Though I believe that Gentlemen Prefer Blondes and How to Marry A Millionaire made Marilyn the icon she is today, if you ask many others, her role in The Seven Year Itch is what ignited that Monroe spark and blasted her into superstar status. While I agree the scene with her white dress blowing up over the grate is something that stays cemented in your long term memory, it was her overall performance as “The Girl” that does it for me. She was ‘that girl’. That one desired human being of your inner monologue, like Chris Evans or The Rock are for me. *Sigh*. When she appears on the screen, you stop and don’t watch anything else. Her introduction is charming, and you see why exactly Tom Ewell becomes seven years smitten with “The Girl”. The movie, which was originally a Broadway show, showcased the little nuances that Marilyn played to her strengths throughout her career. The Seven Year Itch was a perfect vehicle for Marilyn and would set up what I believe was one of the best performances of her career.
Now onto what I believe to be the best performance of Marilyn’s career: Sugar Kane Kowalczyk in Some Like It Hot. What should be just a vehicle for the bosom buddy comedy of Tony Curtis and Jack Lemmon turned into a character showcase for Marilyn. Sugar was not your run of the mill ‘dumb blonde’ character. I do think a lot of what Marilyn was going through in real life filtered into the performances she gave on the screen. There were many whispers and some loud pontificating from Curtis himself that Marilyn was late to set and took many, many takes to get the shot just right. He may have complained, but the chemistry that came through the screen was dazzling. Although Marilyn’s antics did not fit into Billy Wilder’s directing style—especially not as he had envisioned the part for her—he still felt that regardless of what was going on in her life and the trials of working with her on set, that she still gave a wonderful performance. The role earned her a Golden Globe for Best Actress. Watching her perform again and again, as it is one of my favorite movies, I can see what the Hollywood Foreign press saw. She was again innocent and vulnerable. She played Sugar how I believe she perceived herself sometimes—not too bright, but able to survive in the environments she found herself in. Sugar was a survivor, very much like Marilyn herself.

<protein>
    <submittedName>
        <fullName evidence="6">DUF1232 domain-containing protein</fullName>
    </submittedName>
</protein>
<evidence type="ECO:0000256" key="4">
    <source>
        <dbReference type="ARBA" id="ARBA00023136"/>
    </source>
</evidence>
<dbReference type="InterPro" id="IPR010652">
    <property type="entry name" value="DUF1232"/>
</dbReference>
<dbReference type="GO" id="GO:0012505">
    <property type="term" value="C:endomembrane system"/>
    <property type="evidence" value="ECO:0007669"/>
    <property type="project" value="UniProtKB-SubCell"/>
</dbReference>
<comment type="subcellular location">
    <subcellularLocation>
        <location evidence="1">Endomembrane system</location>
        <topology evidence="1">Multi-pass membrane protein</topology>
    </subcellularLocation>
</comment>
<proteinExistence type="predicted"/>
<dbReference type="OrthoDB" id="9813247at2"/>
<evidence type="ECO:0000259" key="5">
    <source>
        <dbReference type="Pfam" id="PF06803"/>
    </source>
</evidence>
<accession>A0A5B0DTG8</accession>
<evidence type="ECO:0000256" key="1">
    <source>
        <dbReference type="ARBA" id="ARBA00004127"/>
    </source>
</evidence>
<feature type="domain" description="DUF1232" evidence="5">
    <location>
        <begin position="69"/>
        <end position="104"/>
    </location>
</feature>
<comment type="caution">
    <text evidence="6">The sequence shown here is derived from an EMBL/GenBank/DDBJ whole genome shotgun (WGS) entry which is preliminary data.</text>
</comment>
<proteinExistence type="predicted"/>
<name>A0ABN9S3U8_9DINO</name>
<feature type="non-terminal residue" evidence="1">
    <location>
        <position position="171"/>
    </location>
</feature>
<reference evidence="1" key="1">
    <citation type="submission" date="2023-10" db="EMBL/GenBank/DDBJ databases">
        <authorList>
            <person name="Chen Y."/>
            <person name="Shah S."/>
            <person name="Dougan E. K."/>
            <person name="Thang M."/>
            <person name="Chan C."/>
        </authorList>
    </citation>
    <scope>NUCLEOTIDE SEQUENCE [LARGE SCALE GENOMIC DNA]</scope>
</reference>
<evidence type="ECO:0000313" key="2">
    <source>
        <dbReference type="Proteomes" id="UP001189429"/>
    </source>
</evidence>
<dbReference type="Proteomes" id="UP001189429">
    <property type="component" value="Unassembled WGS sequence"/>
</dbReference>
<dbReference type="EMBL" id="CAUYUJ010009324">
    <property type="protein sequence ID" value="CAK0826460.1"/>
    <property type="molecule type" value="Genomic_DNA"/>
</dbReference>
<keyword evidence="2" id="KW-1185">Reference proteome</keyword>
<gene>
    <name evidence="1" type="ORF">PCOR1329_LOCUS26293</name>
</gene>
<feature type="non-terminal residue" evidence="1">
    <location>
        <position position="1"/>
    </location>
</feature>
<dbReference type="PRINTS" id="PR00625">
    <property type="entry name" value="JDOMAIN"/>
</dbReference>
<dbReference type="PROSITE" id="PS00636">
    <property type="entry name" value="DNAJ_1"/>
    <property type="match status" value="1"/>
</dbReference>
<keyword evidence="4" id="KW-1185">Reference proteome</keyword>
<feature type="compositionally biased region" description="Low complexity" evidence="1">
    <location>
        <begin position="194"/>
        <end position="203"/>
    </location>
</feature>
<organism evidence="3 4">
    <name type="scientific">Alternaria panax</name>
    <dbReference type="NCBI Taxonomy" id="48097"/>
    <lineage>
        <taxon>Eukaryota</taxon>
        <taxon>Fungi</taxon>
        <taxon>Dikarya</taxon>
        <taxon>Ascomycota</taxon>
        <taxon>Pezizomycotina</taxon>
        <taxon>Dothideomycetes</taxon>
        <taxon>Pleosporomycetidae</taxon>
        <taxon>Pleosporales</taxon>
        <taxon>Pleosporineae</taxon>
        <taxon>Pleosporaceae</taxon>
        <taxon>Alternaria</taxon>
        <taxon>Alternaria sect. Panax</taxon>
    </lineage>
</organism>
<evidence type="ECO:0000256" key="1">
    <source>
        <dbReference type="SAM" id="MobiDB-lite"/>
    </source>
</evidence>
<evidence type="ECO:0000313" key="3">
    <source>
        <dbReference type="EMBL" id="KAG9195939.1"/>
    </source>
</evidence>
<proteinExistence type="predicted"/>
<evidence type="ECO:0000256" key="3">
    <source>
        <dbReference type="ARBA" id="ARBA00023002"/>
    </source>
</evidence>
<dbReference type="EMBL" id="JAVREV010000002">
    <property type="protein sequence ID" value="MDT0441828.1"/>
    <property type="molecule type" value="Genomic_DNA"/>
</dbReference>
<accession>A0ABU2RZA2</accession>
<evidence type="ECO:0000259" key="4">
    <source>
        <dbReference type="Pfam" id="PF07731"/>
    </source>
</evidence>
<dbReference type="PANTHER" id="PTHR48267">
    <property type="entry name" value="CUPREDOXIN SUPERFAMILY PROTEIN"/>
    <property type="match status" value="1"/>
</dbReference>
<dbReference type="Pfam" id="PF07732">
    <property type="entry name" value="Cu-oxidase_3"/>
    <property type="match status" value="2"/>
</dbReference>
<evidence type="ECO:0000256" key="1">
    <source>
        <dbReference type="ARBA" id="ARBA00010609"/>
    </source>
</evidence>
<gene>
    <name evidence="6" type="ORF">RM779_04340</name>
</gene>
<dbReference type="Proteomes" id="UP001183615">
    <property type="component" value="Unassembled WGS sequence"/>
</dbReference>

Marilyn fought for a long time to be taken seriously in the acting arena in which she desperately wanted to excel and to be a true actress, not just a pretty face. I believe all these performance showcase that brilliance. To me, she was more than just a beauty. In fact, the internal struggles she was fighting throughout her life made these performances even that much more poignant. She also inspired many future female comedic performances; Reese Witherspoon in Legally Blonde and Lisa Kudrow in Friends are two that immediately come to mind. Marilyn was a trendsetter without even trying to be. She just wanted to make people happy, sometimes at the detriment of her own well-being. At least we have her bright smile and contagious laughter on celluloid whenever we need to laugh and remember just how funny and beautiful she was; to remind us of who Marilyn Monroe was and the legacy she wanted us to remember.